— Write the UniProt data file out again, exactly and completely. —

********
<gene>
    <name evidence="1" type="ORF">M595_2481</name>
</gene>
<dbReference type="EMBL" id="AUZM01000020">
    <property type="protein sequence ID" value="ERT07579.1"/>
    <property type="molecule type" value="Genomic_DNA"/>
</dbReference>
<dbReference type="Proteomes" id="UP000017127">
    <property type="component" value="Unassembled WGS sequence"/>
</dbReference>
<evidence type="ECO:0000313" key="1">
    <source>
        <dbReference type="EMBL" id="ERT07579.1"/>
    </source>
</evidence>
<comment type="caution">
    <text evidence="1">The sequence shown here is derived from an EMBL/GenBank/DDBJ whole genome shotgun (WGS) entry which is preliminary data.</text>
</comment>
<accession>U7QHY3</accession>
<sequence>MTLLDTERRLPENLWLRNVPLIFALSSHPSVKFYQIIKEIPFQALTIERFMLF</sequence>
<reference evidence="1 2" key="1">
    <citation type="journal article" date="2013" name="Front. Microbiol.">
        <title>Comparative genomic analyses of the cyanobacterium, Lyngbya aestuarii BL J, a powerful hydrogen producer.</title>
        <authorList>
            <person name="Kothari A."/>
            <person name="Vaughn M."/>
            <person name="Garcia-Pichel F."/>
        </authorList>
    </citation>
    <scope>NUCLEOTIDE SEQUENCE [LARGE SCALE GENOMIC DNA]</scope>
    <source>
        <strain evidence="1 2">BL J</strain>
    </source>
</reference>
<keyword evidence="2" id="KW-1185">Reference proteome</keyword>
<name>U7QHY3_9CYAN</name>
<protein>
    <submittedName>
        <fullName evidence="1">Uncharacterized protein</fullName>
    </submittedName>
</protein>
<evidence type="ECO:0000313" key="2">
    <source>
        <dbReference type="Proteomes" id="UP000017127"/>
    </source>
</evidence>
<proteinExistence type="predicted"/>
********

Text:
<gene>
    <name evidence="1" type="ORF">M595_2481</name>
</gene>
<dbReference type="EMBL" id="AUZM01000020">
    <property type="protein sequence ID" value="ERT07579.1"/>
    <property type="molecule type" value="Genomic_DNA"/>
</dbReference>
<dbReference type="Proteomes" id="UP000017127">
    <property type="component" value="Unassembled WGS sequence"/>
</dbReference>
<evidence type="ECO:0000313" key="1">
    <source>
        <dbReference type="EMBL" id="ERT07579.1"/>
    </source>
</evidence>
<comment type="caution">
    <text evidence="1">The sequence shown here is derived from an EMBL/GenBank/DDBJ whole genome shotgun (WGS) entry which is preliminary data.</text>
</comment>
<accession>U7QHY3</accession>
<sequence>MTLLDTERRLPENLWLRNVPLIFALSSHPSVKFYQIIKEIPFQALTIERFMLF</sequence>
<reference evidence="1 2" key="1">
    <citation type="journal article" date="2013" name="Front. Microbiol.">
        <title>Comparative genomic analyses of the cyanobacterium, Lyngbya aestuarii BL J, a powerful hydrogen producer.</title>
        <authorList>
            <person name="Kothari A."/>
            <person name="Vaughn M."/>
            <person name="Garcia-Pichel F."/>
        </authorList>
    </citation>
    <scope>NUCLEOTIDE SEQUENCE [LARGE SCALE GENOMIC DNA]</scope>
    <source>
        <strain evidence="1 2">BL J</strain>
    </source>
</reference>
<keyword evidence="2" id="KW-1185">Reference proteome</keyword>
<name>U7QHY3_9CYAN</name>
<protein>
    <submittedName>
        <fullName evidence="1">Uncharacterized protein</fullName>
    </submittedName>
</protein>
<evidence type="ECO:0000313" key="2">
    <source>
        <dbReference type="Proteomes" id="UP000017127"/>
    </source>
</evidence>
<proteinExistence type="predicted"/>